Organicism

Organicism

[awr-gan-uh-siz-uhm]

Organicism is a philosophical orientation that asserts that reality is best understood as an organic whole. By definition it is close to holism. Plato, Hobbes or Constantin Brunner are examples of such philosophical thought.

Organicism is also a biological doctrine that stresses the organization, rather than the composition, of organisms. William Emerson Ritter coined the term in 1919. Organicism became well-accepted in the 20th century.

Examples of 20th century biologists who were organicists are Ross Harrison, Paul Weiss, and Joseph Needham. Donna Haraway discusses them in her first book. John Scott Haldane (father of J. B. S. Haldane), R. S. Lillie, W. E. Agar, and Ludwig von Bertalanffy are other early twentieth century organicists.

Organicism as a doctrine rejects mechanism and reductionism (doctrines that claim that the smallest parts by themselves explain the behavior of larger organized systems of which they are a part). However, organicism also rejects vitalism, the doctrine that there is a vital force different from physical forces that accounts for living things. A number of biologists in the early to mid-twentieth century embraced organicism. They wished to reject earlier vitalisms but to stress that whole organism biology was not fully explainable by atomic mechanism. The larger organization of an organic system has features that must be taken into account to explain its behavior.

Gilbert and Sarkar distinguish organicism from holism to avoid what they see as the vitalistic of spritualistic connotations of holism. Dusek notes that holism contains a continuum of degrees of the top-down control of organization, ranging from monism (the doctrine that the only complete object is the whole universe, or that there is only one entity, the universe, to organicism, which allows relatively more independence of the parts from the whole, despite the whole being more than the sum of the parts, and/or the whole exerting some control on the behavior of the parts.

Still more independence is present in relational holism. This doctrine does not assert top-down control of the whole over its parts, but does claim that the relations of the parts are essential to explanation of behavior of the system. Aristotle and early modern philosophers and scientists tended to describe reality as made of substances and their qualities, and to neglect relations. Gottfried Wilhelm Leibniz showed the bizarre conclusions to which a doctrine of the non-existence of relations led. Twentieth century philosophy has been characterized by the introduction of and emphasis on the importance of relations,whether in symbolic logic, in phenomenology, or in metaphysics.

William Wimsatt has suggested that the number of terms in the relations considered distinguishes reductionism from holism. Reductionistic explanations claim that two or at most three term relations are sufficient to account for the system's behavior. At the other extreme the system could be considered as a single ten to the twenty-sixth term relation, for instance.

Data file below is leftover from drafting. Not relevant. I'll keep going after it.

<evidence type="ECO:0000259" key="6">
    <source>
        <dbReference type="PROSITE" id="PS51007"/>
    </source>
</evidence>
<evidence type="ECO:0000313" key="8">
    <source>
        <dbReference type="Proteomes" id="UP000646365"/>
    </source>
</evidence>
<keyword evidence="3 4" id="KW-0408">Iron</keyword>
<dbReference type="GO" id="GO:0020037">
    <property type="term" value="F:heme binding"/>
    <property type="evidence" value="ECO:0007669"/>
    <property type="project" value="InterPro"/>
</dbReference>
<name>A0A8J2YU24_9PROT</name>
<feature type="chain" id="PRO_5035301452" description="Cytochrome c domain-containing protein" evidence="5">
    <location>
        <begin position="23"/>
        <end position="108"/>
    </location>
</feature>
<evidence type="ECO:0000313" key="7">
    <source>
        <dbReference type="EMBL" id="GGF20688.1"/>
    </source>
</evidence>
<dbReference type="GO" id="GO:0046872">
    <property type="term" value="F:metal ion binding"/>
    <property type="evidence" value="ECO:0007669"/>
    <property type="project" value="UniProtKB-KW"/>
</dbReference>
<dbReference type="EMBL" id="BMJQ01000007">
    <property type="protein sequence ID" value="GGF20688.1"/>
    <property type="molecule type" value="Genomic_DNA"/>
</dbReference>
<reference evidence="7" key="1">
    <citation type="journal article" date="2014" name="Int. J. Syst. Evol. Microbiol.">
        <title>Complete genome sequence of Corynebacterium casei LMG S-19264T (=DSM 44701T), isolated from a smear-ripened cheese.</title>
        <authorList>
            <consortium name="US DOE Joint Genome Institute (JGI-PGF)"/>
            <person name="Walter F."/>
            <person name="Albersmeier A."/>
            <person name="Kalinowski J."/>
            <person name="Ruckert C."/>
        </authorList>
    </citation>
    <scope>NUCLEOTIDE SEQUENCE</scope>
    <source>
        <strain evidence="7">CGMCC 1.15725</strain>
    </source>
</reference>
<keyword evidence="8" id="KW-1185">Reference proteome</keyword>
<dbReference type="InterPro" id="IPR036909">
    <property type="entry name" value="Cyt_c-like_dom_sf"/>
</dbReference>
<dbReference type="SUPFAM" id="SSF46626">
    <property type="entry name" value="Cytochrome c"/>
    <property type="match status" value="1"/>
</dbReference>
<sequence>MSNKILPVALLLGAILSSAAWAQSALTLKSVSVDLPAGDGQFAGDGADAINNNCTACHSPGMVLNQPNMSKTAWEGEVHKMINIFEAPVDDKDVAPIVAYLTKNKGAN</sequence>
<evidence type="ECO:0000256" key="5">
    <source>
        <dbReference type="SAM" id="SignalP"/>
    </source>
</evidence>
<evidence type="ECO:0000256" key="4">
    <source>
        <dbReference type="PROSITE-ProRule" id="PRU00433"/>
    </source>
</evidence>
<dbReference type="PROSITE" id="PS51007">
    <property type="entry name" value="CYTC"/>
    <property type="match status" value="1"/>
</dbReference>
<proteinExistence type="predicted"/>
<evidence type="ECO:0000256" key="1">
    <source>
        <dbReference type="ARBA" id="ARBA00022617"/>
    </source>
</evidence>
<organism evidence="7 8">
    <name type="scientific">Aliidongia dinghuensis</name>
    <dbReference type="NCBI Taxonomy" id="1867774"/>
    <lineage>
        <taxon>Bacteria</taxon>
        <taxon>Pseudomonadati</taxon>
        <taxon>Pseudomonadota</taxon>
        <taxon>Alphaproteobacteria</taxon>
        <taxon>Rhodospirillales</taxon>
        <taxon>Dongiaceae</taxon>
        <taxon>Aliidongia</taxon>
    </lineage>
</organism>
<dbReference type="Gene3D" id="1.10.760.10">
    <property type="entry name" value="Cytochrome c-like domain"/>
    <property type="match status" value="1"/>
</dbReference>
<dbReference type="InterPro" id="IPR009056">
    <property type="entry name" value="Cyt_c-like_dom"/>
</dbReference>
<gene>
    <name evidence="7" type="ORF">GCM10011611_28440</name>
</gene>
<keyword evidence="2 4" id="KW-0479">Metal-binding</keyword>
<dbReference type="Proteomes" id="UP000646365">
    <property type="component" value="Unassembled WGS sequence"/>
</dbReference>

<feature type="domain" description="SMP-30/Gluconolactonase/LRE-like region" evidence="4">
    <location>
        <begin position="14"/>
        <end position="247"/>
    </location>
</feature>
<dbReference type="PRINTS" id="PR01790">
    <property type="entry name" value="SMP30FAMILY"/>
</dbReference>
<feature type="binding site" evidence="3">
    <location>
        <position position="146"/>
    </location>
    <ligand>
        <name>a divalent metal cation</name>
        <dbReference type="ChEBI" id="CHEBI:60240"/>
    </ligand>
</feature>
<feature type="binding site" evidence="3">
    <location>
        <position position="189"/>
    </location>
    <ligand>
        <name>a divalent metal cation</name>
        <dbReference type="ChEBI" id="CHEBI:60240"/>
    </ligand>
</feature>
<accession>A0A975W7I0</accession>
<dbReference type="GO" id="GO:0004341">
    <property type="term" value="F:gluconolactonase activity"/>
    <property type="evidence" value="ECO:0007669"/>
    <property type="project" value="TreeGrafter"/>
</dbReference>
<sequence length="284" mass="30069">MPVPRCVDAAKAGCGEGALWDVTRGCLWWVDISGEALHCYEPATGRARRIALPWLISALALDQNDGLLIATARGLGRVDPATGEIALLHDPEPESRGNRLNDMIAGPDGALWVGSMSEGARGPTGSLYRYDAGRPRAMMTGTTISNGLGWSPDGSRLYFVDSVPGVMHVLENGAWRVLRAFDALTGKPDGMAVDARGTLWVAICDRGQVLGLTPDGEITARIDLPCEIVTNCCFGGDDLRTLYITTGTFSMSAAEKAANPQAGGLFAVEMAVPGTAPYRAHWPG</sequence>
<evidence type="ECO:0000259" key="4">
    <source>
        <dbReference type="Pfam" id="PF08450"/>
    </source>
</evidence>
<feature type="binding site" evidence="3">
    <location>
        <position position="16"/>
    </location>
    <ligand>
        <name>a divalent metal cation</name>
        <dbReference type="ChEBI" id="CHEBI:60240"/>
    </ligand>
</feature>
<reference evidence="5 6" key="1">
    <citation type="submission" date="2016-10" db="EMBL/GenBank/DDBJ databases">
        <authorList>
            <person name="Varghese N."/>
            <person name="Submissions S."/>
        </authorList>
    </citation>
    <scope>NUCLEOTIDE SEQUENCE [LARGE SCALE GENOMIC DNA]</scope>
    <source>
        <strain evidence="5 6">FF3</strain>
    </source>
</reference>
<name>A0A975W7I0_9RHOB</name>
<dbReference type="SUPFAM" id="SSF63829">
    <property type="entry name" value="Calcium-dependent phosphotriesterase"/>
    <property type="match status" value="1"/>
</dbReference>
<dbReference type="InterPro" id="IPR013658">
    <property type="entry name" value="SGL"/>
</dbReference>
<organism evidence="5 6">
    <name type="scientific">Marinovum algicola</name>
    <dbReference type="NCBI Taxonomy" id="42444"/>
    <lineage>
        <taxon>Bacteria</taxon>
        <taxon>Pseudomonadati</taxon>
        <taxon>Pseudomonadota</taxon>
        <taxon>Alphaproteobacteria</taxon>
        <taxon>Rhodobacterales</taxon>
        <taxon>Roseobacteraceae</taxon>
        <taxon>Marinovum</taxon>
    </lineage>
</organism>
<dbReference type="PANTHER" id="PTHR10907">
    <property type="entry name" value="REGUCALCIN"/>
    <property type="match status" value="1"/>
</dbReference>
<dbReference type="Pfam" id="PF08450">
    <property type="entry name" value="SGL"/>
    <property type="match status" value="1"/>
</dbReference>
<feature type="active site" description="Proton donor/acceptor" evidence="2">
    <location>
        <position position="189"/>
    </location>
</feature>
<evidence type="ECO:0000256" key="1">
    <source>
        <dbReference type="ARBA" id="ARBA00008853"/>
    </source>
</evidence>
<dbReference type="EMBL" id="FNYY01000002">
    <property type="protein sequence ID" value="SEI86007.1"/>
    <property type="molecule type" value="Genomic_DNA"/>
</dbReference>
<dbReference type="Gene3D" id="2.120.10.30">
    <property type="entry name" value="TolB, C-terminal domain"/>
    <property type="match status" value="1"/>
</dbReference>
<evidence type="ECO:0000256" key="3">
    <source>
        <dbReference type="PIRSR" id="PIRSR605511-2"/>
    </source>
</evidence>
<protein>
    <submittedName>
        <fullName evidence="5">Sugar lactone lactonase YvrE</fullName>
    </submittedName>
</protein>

Organicism has some intellectually and politically controversial or suspect associations. "Holism," the doctrine that the whole is more than the sum of its parts, often used synonymously with organicism, or as a broader category under which organicism falls, has been coopted in recent decades by "holistic medicine" and by New Age Thought. German Nazism appealed to organicist and holistic doctrines, discrediting for many in retrospect, the original organicist doctrines. (See Anne Harrington). Soviet Dialectical Materialism also made appeals to an holistic and organicist approach stemming from Hegel via Karl Marx's co-worker Friedrich Engels, again giving a controversial political association to organicism.

Organicism' has also been used to characterize notions put forth by various late 19th-century social scientists who considered human society to be analogous to an organism, and individual humans to be analogous to the cells of an organism. This sort of organicist sociology was articulated by Alfred Espinas, Paul von Lilienfeld, Jacques Novicow, Albert Schäffle, Herbert Spencer, and René Worms, among others (Barberis 2003: 54).

References

  • Barberis D. S. (2003). In search of an object: Organicist sociology and the reality of society in fin-de-siècle France. History of the Human Sciences, vol 16, no. 3, pp. 51–72.
  • Beckner, Morton, (1967) Organismic Biology, in "Encylopedia of Philosophy," ed. Paul Edwards, MacMillan Publishing CO., Inc. & The Free Press.
  • Dusek, Val, (1999). The Holistic Inspirations of Physics, Rutgers University Press.
  • Haraway, Donna (1976). Crystals, Fabrics, and Fields, Johns Hopkins University Press.
  • Harrington, Anne (1996). Reenchanted Science, Harvard University Press.
  • Mayr, E. (1997). The organicists. In What is the meaning of life. In This is biology. Belknap Press of Harvard University Press.
  • Gilbert, Scott F. and Sahotra Sarkar (2000): “Embracing complexity: Organicism for the 21st Century”, Developmental Dynamics 219(1): 1-9. (abstract of the paper: )
  • Wimsatt, Willam (2007) Re-engineering Philosophy for Limited Beings :Peicewise Approximations to Reality, Harvard University Press.

See also

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